Gilad Shalit: 5 Years in Terrorist Captivity


On June 25, 2006, IDF soldier Gilad Shalit was kidnapped by Hamas terrorists within Israeli territory, near the Kerem Shalom crossing.

Shalit is one of seven Israeli soldiers missing in action.

August 28, 2011 is Gilad Shalit's 25th birthday - his sixth birthday in Hamas captivity.

June 25, 2011 marked the fifth anniversary of the abduction of Gilad Shalit by Hamas terrorists from within Israeli territory, near the Kerem Shalom crossing. -- Israel Ministry of Foreign Affairs.

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Dramatic Progress in In-Vitro Detection Spurs New Push for Ashkenazi Jews to Do Genetic Disease Test

Adele Schneider, M.D., of the Victor Center,
counseling a couple.
(Victor Center)
Susan and Brad Stillman grew concerned following their son Benjamin’s birth in September 1998. He was fussy and congested, had difficulty breastfeeding and didn’t take to the bottle.

The parents brought him to the pediatrician and then to a hospital pediatric care unit near their home in Rockville, Md., a suburb of Washington.

Benjamin soon was diagnosed with Riley-Day syndrome, now called familial dysautonomia, a genetic disease of the autonomic nervous system that disproportionately strikes Ashkenazi Jews.

When the Stillmans got married in 1995, they were tested for Tay-Sachs disease, the only genetic disease prevalent among Ashkenazim for which screening was available, and neither parent was found to be a carrier or to have the disease.

“Ignorance was bliss,” Susan Stillman said. “We had no idea we were carriers for FD.” --  Hillel Kuttler, JTA

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Ryan Braun Takes Cover

Milwaukee Brewers leftfielder Ryan Braun (above), nicknamed "The Hebrew Hammer," is having a banner season. The man who last year told USA Today that he is “extremely proud to be a role model for young Jewish kids" is helping the Brewers get to their first division title in almost 30 years. Batting .328 with 25 homeruns and 85 RBI, Braun made this week’s cover of Sports Illustrated along with two teammates. -- JTA Weekender

The Software that Could Prevent Crib Death

A simple invention by two Israeli college students could provide a new weapon against the little-understood phenomenon of SIDS. -- Abigail Klein Leichman, Israel21c
Anava Feinsilver and Tomer Apel developed BabyBeat as their senior project.
Photo courtesy of Ben-Gurion University
To read more, click here.

Jerusalem's Walls Restored, Idiosyncracies and All

Israeli experts are nearing completion of an ambitious restoration of the five-century-old walls of Jerusalem, the holy city's dominant architectural feature and a unique record of its eventful and troubled history.

The $5 million undertaking, which began in 2007, is set to be complete by the end of this year. The first restoration of the walls in nearly a century, it has required decisions about which of the walls' many idiosyncrasies — the falcon nests, for example, the hundreds of machine-gun bullets, the botched restorations of years past — are flaws to be corrected, and which have earned a place in Jerusalem's story and are thus worth preserving.

Jerusalem's stone walls are 2-½ miles (4 kilometers) in length. They include seven gates. -- Matti Friedman, Associated Press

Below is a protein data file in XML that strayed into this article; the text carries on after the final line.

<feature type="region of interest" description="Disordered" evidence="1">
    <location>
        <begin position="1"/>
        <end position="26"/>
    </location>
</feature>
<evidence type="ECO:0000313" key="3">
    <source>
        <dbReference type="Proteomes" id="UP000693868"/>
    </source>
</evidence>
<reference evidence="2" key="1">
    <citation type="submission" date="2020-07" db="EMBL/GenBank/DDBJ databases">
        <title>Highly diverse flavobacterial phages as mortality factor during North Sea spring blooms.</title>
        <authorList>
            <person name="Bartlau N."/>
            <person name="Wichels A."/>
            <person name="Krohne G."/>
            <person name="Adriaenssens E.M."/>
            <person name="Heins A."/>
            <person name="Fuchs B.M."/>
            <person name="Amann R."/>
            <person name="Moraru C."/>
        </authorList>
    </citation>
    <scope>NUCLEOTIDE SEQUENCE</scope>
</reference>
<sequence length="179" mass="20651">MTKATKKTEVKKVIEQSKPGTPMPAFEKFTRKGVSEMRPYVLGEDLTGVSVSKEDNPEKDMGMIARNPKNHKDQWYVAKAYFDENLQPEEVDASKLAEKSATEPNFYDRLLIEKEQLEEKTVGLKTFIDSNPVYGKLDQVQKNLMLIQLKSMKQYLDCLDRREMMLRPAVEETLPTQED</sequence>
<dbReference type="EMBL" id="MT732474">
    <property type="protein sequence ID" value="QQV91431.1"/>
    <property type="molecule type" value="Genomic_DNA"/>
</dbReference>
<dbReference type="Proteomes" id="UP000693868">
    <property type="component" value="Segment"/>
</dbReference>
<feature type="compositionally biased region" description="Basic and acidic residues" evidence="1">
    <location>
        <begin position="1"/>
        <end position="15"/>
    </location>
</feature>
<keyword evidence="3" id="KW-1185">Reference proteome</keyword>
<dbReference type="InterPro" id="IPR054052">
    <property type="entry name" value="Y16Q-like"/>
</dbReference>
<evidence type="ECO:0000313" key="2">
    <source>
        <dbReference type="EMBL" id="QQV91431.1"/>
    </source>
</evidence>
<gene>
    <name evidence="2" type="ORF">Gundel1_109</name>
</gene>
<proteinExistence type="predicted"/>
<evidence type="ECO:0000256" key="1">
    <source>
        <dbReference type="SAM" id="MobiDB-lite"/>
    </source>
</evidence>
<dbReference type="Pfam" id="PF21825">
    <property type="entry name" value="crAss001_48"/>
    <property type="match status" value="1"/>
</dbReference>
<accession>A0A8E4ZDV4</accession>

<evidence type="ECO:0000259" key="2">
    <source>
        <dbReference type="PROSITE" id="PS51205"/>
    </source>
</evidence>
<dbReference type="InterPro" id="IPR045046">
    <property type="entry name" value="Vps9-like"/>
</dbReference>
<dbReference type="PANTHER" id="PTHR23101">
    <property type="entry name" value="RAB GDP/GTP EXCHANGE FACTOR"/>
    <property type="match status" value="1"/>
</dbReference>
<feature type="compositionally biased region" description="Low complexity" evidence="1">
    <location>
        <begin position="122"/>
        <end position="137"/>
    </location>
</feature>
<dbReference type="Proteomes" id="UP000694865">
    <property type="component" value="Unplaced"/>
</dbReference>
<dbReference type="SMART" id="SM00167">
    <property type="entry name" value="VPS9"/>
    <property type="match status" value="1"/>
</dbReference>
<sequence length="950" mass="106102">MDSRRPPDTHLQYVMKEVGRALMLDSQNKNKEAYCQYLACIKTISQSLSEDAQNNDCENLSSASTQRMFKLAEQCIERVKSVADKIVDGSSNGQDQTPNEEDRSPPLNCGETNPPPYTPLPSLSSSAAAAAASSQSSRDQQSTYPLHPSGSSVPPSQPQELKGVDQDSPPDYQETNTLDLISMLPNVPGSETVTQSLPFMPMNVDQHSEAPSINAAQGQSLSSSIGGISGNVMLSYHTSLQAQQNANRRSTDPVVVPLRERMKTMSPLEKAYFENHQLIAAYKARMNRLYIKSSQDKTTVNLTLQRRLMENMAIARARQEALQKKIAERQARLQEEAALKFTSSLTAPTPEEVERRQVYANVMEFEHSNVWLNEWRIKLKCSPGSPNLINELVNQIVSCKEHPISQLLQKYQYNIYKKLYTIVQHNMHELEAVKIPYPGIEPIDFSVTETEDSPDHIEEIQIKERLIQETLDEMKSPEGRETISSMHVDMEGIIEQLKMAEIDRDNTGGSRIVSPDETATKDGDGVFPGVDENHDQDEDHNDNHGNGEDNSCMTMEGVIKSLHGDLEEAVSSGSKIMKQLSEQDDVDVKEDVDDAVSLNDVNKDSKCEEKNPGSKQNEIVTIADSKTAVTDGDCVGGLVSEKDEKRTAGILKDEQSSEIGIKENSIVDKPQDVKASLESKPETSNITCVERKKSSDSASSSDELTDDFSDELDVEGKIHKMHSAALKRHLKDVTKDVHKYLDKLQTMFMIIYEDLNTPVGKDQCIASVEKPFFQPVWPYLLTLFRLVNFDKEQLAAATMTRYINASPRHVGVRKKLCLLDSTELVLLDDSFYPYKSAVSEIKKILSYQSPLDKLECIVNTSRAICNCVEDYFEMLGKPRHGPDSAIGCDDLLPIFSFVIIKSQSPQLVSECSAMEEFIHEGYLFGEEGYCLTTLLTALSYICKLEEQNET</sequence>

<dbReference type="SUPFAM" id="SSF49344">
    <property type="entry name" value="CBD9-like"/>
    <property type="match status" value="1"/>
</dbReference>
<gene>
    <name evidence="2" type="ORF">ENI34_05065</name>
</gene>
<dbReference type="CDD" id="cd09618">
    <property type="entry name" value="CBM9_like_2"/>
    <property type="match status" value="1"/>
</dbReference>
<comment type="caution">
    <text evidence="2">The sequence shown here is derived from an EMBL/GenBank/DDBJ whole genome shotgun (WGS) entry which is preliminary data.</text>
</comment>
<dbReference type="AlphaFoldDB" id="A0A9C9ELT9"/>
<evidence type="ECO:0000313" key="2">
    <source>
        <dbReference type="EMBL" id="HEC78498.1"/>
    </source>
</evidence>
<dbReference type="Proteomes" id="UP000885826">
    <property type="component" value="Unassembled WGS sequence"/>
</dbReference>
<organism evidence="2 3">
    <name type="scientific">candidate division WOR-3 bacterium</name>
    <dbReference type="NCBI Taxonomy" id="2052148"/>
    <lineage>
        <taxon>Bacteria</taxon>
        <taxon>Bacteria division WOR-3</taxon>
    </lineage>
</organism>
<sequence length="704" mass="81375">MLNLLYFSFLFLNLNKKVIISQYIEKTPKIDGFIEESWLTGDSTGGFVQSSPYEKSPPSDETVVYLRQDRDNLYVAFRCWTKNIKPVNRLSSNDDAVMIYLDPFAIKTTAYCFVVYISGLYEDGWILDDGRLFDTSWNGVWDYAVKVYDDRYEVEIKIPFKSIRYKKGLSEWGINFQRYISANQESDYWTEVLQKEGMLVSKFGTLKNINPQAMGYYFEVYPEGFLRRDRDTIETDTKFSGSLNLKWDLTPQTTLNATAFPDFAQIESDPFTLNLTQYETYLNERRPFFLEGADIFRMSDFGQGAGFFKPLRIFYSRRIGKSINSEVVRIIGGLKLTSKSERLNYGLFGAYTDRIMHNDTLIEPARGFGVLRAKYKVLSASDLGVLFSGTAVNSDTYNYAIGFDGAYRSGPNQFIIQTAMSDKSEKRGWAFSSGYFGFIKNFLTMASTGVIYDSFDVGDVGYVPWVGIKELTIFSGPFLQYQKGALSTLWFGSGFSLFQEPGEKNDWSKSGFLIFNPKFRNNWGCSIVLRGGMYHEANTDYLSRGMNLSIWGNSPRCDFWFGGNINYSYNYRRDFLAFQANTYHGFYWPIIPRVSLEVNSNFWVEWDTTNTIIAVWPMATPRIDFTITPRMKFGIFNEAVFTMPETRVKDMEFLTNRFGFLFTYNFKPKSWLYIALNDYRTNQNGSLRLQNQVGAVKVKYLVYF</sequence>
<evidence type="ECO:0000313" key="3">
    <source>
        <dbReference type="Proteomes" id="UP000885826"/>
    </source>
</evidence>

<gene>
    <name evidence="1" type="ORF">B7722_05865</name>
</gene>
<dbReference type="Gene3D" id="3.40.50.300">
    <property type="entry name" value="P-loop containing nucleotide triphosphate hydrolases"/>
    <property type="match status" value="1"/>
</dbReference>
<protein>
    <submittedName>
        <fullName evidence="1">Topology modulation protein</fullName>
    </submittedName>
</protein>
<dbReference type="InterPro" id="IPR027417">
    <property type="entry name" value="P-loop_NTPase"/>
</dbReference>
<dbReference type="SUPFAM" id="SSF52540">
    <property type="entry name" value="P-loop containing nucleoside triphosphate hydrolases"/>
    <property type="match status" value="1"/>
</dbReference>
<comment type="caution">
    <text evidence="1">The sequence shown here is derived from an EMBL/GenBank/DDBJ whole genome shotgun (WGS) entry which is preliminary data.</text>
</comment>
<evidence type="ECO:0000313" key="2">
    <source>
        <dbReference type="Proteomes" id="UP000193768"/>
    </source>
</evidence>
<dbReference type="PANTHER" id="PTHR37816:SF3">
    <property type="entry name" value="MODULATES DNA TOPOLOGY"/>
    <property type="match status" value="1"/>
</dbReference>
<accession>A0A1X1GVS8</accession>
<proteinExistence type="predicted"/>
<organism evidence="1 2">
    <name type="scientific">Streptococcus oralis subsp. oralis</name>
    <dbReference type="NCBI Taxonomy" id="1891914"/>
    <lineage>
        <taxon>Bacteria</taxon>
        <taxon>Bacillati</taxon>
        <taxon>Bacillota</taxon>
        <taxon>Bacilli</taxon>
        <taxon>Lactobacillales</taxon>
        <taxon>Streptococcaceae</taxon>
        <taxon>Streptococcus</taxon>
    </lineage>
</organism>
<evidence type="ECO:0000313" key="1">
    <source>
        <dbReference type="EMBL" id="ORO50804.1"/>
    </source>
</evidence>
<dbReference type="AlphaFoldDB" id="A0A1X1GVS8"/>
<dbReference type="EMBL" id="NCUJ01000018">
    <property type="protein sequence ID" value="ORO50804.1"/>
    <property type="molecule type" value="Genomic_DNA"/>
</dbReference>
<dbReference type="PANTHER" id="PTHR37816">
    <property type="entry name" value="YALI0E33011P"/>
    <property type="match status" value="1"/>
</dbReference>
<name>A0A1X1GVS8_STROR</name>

n this photo taken Aug. 18, 2011, a tourist passes by the site where workers are restoring parts of the wall at the Damascus Gate in Jerusalem's Old City. Israeli experts are nearing completion of an ambitious restoration of the five-century-old walls of Jerusalem, the holy city's dominant architectural feature and a unique record of its eventful and troubled history. The four-year, $5 million undertaking, begun in 2007, is set to be complete by the end of the year. (AP Photo/Sebastian Scheiner)
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The Cossacks Are on the Rise Again. For Real.

Festival “Kozatskі zvityagi" in October, 2010,
was billed as reviving "the ancient Ukrainian tradition";..
."the Cossacks come together in the martial arts."
Photo from News in Ukraine
Time magazine has one of the scariest news reports I’ve read in a while. It seems the Cossacks are on the rise again. No, not figuratively — literally. The fanatically religious pan-Slavic paramilitary tribe that terrorized your great-grandmother’s great-grandmother in the old country is recruiting, operating youth training camps, running for office (successfully) in Russia and Ukraine and agitating for a reunification of Belarus and Ukraine with Mother Russia, all with the active encouragement of Russia’s prime minister, ex-president and permanent strongman, Vladimir Putin.

The Ukrainian government is fighting them, because they threaten Ukrainian independence, but Russia and Belarus are both encouraging them, Time’s Simon Shuster (that’s his name, not his publisher) reports. He visited a training camp for teenage boys in Crimea and interviewed their leader, General Viktor Vodolatsky, a former plumber and a member of parliament for the United Russia party, which is chaired by Prime Minister Vladimir Putin.
Their latest graduates — some of them Cossacks by birth, others newly initiated — took in their commander’s speech on Aug. 10 with all the requisite decorum. “The unification of the Slavic state is the guarantee of our future,” Vodolatsky told them. “And the children who stand beneath these Cossack banners are ideologically pure, physically strong and secure in their faith. Now you must serve as an example to the youth in whatever town you come from.” 
-- J.J. Goldberg, Forward
To read more, click here.